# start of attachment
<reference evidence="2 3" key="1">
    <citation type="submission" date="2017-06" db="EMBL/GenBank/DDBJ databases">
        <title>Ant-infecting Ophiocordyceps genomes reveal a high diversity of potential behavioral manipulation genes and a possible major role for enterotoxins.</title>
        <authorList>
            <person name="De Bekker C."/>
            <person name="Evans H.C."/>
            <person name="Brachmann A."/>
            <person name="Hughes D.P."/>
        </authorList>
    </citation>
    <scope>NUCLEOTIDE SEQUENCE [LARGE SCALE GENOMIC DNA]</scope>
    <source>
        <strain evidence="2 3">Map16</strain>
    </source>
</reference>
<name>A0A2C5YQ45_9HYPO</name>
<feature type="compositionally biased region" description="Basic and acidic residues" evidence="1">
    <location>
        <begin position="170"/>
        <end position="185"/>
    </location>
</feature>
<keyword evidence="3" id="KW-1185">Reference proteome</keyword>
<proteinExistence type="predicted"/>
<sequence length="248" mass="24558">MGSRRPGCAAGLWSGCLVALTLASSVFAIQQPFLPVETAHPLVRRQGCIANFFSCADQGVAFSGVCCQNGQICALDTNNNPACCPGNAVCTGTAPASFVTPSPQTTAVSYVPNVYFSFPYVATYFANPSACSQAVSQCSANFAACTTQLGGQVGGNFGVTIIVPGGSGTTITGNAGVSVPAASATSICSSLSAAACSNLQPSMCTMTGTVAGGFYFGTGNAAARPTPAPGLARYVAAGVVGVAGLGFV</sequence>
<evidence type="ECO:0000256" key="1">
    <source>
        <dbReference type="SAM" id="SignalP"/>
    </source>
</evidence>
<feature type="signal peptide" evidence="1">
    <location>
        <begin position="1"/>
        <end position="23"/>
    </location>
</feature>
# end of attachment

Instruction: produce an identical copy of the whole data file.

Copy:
<reference evidence="2 3" key="1">
    <citation type="submission" date="2017-06" db="EMBL/GenBank/DDBJ databases">
        <title>Ant-infecting Ophiocordyceps genomes reveal a high diversity of potential behavioral manipulation genes and a possible major role for enterotoxins.</title>
        <authorList>
            <person name="De Bekker C."/>
            <person name="Evans H.C."/>
            <person name="Brachmann A."/>
            <person name="Hughes D.P."/>
        </authorList>
    </citation>
    <scope>NUCLEOTIDE SEQUENCE [LARGE SCALE GENOMIC DNA]</scope>
    <source>
        <strain evidence="2 3">Map16</strain>
    </source>
</reference>
<name>A0A2C5YQ45_9HYPO</name>
<feature type="compositionally biased region" description="Basic and acidic residues" evidence="1">
    <location>
        <begin position="170"/>
        <end position="185"/>
    </location>
</feature>
<keyword evidence="3" id="KW-1185">Reference proteome</keyword>
<proteinExistence type="predicted"/>
<sequence length="248" mass="24558">MGSRRPGCAAGLWSGCLVALTLASSVFAIQQPFLPVETAHPLVRRQGCIANFFSCADQGVAFSGVCCQNGQICALDTNNNPACCPGNAVCTGTAPASFVTPSPQTTAVSYVPNVYFSFPYVATYFANPSACSQAVSQCSANFAACTTQLGGQVGGNFGVTIIVPGGSGTTITGNAGVSVPAASATSICSSLSAAACSNLQPSMCTMTGTVAGGFYFGTGNAAARPTPAPGLARYVAAGVVGVAGLGFV</sequence>
<evidence type="ECO:0000256" key="1">
    <source>
        <dbReference type="SAM" id="SignalP"/>
    </source>
</evidence>
<feature type="signal peptide" evidence="1">
    <location>
        <begin position="1"/>
        <end position="23"/>
    </location>
</feature>